Conventional light microscopy techniques are limited by the diffraction limit of light, preventing us from seeing anything smaller than approximately 200 nm in x and y and 500 nm in z.
Many molecules and structures of interest require a higher degree of resolution than this to visualize, so it was necessary to develop a technique to break the diffraction limit to see them. There are now a significant number of super-resolution techniques that break the diffraction limit of light such as localization based techniques (PALM/STORM), structural techniques (SIM/iSIM) and post-processing techniques (SRRF).
These techniques offer different advantages depending on the sample and application but typically require a scientific camera to have high sensitivity, high speed and high resolution with an additional advantage being granted by a large field of view.
Extremely sensitive, 95% quantum efficient sCMOS camera with 11 µm pixels and EMCCD level detection.
Go beyond EMCCD for super-resolution microscopy with the back-illuminated Prime 95B, which features an equivalent level of detection but with a faster speed, larger field of view and no EM-gain aging or excess noise.
The Prime 95B allows exposure times to be lowered significantly to increase acquisition speed and reduce photobleaching and photodamage to the lowest levels possible on an sCMOS camera.
To support the claim that the Prime 95B produces higher quality super-resolution data than EMCCD, we collaborated with some of our customers to compare the localization accuracy of the Prime 95B to popular EMCCD cameras using STORM super-resolution microscopy.
Tests were performed by the Shim group at Korea University who compared the Prime 95B to a 1024×1024 EMCCD. They used GattaPAINT80 surface immobilized DNA origami nanostructures labeled with Atto655 with three localization sites per structure spaced 80 nm apart.
They excited the nanostructures with 647 nm laser excitation with an approximate intensity of 2kW/cm2 and a 20 ms exposure time over 30000 frames in TIR illumination.
The calculated mean localization accuracy of the 1024×1024 EMCCD was 13.29 nm compared to the Prime 95B which was 9.24 nm, providing a 30% increase in localization accuracy.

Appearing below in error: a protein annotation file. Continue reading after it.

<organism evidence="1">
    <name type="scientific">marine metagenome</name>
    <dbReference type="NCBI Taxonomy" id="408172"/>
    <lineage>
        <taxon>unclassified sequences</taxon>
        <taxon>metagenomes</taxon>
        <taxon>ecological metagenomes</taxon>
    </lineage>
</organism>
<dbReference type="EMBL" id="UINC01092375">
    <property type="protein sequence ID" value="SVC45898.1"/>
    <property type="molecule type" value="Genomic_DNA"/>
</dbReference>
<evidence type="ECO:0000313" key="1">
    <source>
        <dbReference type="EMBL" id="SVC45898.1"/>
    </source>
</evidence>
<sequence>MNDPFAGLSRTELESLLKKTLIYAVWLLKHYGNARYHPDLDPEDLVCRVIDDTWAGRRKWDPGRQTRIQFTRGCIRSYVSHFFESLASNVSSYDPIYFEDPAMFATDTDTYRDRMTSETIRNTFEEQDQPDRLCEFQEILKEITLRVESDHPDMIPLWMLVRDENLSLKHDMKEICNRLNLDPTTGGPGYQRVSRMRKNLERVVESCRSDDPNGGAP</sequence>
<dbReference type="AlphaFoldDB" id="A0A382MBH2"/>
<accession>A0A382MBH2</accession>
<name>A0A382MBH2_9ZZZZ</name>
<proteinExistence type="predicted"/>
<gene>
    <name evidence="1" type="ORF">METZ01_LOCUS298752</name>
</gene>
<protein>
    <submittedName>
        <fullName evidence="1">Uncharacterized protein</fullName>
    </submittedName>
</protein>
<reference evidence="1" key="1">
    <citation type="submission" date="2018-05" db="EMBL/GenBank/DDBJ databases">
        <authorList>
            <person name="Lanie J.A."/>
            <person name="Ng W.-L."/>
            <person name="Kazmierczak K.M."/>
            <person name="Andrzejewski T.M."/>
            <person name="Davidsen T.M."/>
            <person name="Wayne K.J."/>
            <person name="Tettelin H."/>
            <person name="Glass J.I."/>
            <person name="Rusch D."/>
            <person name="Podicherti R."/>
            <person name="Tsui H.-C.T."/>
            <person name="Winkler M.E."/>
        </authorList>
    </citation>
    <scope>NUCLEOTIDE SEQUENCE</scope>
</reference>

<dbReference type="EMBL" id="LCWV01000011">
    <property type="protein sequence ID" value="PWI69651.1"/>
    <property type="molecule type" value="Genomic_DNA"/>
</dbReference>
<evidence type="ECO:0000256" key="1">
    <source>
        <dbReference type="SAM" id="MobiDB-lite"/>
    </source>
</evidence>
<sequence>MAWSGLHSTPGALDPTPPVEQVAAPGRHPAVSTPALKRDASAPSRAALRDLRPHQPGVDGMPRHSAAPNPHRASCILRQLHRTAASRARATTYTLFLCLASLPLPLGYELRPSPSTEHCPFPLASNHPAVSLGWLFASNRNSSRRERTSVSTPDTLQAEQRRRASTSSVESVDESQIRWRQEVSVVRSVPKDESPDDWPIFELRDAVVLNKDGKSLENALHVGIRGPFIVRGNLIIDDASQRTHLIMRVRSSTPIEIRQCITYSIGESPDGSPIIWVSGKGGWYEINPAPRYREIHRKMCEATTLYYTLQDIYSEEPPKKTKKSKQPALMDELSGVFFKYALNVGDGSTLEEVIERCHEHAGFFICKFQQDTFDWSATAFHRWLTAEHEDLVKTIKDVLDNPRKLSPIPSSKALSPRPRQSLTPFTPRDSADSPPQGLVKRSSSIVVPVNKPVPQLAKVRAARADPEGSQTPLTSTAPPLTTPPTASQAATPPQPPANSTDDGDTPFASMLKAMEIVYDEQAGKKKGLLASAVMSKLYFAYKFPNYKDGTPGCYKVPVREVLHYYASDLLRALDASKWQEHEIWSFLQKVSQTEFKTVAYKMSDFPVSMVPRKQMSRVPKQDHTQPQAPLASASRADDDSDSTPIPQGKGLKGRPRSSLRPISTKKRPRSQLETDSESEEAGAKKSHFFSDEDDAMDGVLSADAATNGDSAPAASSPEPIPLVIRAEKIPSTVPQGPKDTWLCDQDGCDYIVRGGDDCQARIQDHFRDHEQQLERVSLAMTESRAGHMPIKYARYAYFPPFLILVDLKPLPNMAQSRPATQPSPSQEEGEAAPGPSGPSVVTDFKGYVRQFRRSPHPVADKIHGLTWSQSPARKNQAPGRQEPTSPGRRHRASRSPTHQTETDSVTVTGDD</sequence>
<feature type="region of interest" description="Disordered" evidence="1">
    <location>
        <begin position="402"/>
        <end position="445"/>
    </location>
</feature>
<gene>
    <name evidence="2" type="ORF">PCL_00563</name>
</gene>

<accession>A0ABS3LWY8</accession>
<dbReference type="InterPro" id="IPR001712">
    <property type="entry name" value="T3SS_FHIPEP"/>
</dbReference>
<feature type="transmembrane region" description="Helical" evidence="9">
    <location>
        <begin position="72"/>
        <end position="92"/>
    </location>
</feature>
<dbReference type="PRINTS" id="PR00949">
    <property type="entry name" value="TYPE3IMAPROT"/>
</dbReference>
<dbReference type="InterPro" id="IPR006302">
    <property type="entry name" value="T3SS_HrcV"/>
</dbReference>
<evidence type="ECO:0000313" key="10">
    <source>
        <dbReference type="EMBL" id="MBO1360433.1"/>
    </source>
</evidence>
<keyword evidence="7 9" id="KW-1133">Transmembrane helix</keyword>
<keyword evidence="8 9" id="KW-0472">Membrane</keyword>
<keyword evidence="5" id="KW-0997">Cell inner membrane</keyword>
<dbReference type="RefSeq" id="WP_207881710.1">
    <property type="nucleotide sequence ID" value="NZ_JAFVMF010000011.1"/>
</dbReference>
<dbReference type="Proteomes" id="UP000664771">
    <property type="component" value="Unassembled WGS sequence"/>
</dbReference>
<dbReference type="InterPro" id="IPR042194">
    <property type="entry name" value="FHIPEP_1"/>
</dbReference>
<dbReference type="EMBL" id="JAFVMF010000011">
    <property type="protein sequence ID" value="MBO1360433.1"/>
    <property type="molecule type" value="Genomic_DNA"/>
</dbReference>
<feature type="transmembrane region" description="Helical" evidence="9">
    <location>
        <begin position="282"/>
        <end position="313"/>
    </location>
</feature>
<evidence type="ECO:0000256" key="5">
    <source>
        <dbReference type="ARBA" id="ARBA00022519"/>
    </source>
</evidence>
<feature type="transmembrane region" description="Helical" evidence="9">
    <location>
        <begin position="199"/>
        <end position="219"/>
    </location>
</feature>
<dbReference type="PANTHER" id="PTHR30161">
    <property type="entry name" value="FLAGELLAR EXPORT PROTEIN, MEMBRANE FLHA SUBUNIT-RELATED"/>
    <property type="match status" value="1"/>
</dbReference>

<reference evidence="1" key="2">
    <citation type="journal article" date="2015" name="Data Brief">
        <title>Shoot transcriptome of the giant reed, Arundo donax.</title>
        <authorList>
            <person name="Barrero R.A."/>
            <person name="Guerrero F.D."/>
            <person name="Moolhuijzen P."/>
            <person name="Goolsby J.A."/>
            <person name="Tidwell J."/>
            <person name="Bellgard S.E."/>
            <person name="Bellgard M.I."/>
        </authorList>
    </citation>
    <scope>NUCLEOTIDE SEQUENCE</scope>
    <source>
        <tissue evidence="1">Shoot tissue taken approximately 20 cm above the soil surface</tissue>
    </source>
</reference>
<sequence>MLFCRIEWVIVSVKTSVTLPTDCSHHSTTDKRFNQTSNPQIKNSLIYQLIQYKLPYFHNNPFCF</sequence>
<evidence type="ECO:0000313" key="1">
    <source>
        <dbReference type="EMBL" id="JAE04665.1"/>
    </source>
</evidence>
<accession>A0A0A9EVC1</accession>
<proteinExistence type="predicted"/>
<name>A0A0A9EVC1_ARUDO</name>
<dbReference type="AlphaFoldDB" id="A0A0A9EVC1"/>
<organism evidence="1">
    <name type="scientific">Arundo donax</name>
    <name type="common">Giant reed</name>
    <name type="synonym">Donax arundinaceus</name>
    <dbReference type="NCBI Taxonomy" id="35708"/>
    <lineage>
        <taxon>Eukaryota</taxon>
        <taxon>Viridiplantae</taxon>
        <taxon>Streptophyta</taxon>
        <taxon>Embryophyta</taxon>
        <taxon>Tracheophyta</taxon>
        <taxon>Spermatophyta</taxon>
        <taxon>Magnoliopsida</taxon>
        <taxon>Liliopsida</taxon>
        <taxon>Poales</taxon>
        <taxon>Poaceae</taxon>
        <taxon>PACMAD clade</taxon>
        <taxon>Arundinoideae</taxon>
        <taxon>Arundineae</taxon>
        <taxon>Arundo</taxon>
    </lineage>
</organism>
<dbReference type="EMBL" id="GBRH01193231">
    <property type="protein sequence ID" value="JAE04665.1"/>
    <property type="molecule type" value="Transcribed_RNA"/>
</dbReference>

The mode of the localization accuracy also showed a considerable difference, 11 nm compared to 6 nm.
These results show that the Prime 95B provides a significant increase in localization accuracy over the 1024×1024 EMCCD camera.
High sensitivity, 95% quantum efficient sCMOS camera with an incredibly high 400 fps full-frame speed and a massive 29.4 mm diagonal field of view.
The speed of the Kinetix significantly outperforms typical sCMOS devices. With a full-frame framerate of 400 fps and a 10 megapixel sensor, the Kinetix delivers over 4000 megapixels/second.
The high quantum efficiency and low read noise combined with the balanced 6.5 µm pixel size also delivers the sensitivity needed to get the highest image quality and localization accuracy from a super-resolution system.
Prime BSI Express
High sensitivity, 95% quantum efficient, sCMOS camera with 6.5 µm pixels,
1.0 e– read noise and 95 fps full frame speed.
The high quantum efficiency and low read noise combined with the balanced
6.5 µm pixel size offers high sensitivity imaging whilst achieving Nyquist sampling with the most popular objective magnifications used for super-resolution microscopy.
Single Molecule Imaging
“The 95% quantum efficiency of the back-illuminated sensor ensures that almost all photons arriving at the camera are collected which is of great benefit for our lowest light applications.”
Super-Resolution Single Molecule Localization
“[We] benefited from the high speed and sensitivity of Prime 95B, we could further increase the temporal resolution of SIMBA with shorter exposure times.”
Spinning Disk Expansion Microscopy
“Without the large chip [of the Prime BSI] we could not image the entire cell, and without the matched pixel size, we could not realize the gain in resolution through the expansion process. The results are stunning large images of septin structures in our genome-edited cells. ”